She won’t talk much; she is intent on listening. She will listen to what they have to say, especially the husband. She is also keen on watching them interact: the sisters and the husband. She has much to observe and much to learn. An awful lot for just one lunch but she does not set the rules. The rules set themselves. At first, she lets herself spin through their small talk. She learns about upcoming trips to New Zealand, about property purchase projects, about baby-making projects, about layoff risks, about interior design and medical billing rates, about urban safety, and, yes, also about the ocean temperature. It is easy to listen, and it is equally easy to shut off and go blank inside. And she keeps swinging from open to shut with the help of the onion-skin wine. For a while she observes the tangible flow of their numbing appetites: appetite for food, for holding conversation, for holding a fork and a knife, for smelling wine, and for resting elbows onto the table, for crossing legs and uncrossing them, for smiling vaguely and elegantly, for asking questions, and for not waiting for answers.

Such close yet loose observation makes her slightly sick, like someone reading the paper in a moving car. She feels the tightness of the tissue around her stomach and realizes how extremely hungry she is when the waitress drops a menu right in front of her. She has not actually seen the waitress drop it, what she has seen is the thick-folded ivory page descending slowly onto her napkin. The menu is animated like a floating snowflake.

While she waits for the slow motion descent to come to an end, she also notices the silence. A silence so abrupt, it has fallen onto them like darkness at the flip of a switch. The husband and the three sisters keep on talking, but they speak without making any noise, just moving their lips; even the silverware is turned off as it tinkles or scrapes against the plates. She yawns widely down her sleeve to pop her ears. It works for the most part, although she knows that the volume is now down a bit. Carolyn is helping me focus, she tells herself, mute what’s unessential. She tries not to laugh hysterically with her dead friend and starts reading the menu.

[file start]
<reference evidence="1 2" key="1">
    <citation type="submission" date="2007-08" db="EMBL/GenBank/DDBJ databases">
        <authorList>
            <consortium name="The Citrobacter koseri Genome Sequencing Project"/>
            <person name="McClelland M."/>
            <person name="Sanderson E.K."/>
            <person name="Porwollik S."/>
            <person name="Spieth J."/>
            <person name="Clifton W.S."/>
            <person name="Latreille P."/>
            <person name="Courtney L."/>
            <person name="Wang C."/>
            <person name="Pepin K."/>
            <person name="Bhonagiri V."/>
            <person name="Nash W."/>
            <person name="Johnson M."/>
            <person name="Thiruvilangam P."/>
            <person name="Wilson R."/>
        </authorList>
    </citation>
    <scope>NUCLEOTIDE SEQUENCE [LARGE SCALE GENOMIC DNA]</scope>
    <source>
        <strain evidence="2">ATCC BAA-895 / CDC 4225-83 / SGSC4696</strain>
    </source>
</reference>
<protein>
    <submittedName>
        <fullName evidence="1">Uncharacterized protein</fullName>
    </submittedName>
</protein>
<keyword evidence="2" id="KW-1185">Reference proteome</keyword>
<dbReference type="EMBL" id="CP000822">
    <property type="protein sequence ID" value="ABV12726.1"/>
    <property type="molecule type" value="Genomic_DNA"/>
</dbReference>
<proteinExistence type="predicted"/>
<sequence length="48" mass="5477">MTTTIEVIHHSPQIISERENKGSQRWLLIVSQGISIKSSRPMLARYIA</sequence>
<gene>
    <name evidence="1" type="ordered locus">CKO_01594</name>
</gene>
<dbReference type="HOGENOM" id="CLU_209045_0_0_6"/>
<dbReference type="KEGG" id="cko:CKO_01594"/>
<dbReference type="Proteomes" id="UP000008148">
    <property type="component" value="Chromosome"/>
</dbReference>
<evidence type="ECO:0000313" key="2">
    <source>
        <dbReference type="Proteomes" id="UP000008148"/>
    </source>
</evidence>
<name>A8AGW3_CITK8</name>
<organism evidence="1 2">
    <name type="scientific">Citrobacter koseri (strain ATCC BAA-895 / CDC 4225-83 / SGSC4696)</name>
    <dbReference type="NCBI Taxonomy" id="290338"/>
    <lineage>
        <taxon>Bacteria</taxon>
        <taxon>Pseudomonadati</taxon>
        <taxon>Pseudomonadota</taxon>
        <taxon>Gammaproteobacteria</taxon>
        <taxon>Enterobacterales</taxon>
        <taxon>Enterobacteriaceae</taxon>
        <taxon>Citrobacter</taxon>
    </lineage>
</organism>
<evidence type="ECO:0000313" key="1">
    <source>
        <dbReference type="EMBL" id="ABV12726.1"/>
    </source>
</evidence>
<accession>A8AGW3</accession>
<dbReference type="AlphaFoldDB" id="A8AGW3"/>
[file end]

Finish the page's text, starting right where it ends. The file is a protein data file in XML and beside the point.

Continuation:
It is a du jour menu, which means that the cook and his team must reprint it every day. Maybe they just change the date and keep the rest. Maybe the cook wakes up at dawn and walks to the market for only the freshest ingredients and then builds his cuisine around them. Maybe everyone is doing this—building their life around the freshest events. She can see that. Yet three years after the accident, Carolyn’s death is to her as fresh as this morning’s tomato.

Carolyn was petite and made a grand exit. She thinks how small people take up so much room, overcompensating for their size. The coast guards never found her body, and maybe that is one of the secrets to Carolyn’s freshness, her inability to rot, the pervasive expectation that she will pop out on some exotic island, wearing a straw skirt and a hibiscus necklace. Lost at sea, just lost.

She has to skip the appetizer in order to catch up with them, and the menu offers a limited number of entrees: a Colorado rack of lamb (huge and sacrificial), a traditional coq au vin (drowned in Burgundy), pan-seared day boat scallops (…), and a roasted halibut. It is an easy choice, almost a non-choice: It is the halibut. She nearly shouts it to the waitress as she comes near. This makes Carolyn’s youngest sister turn to her suddenly and ask: “Are you okay?”

Simple things are hard to explain, she thinks. She does not answer and just offers a bashful smile that is immediately returned by another smile: this one, affectionate and honest.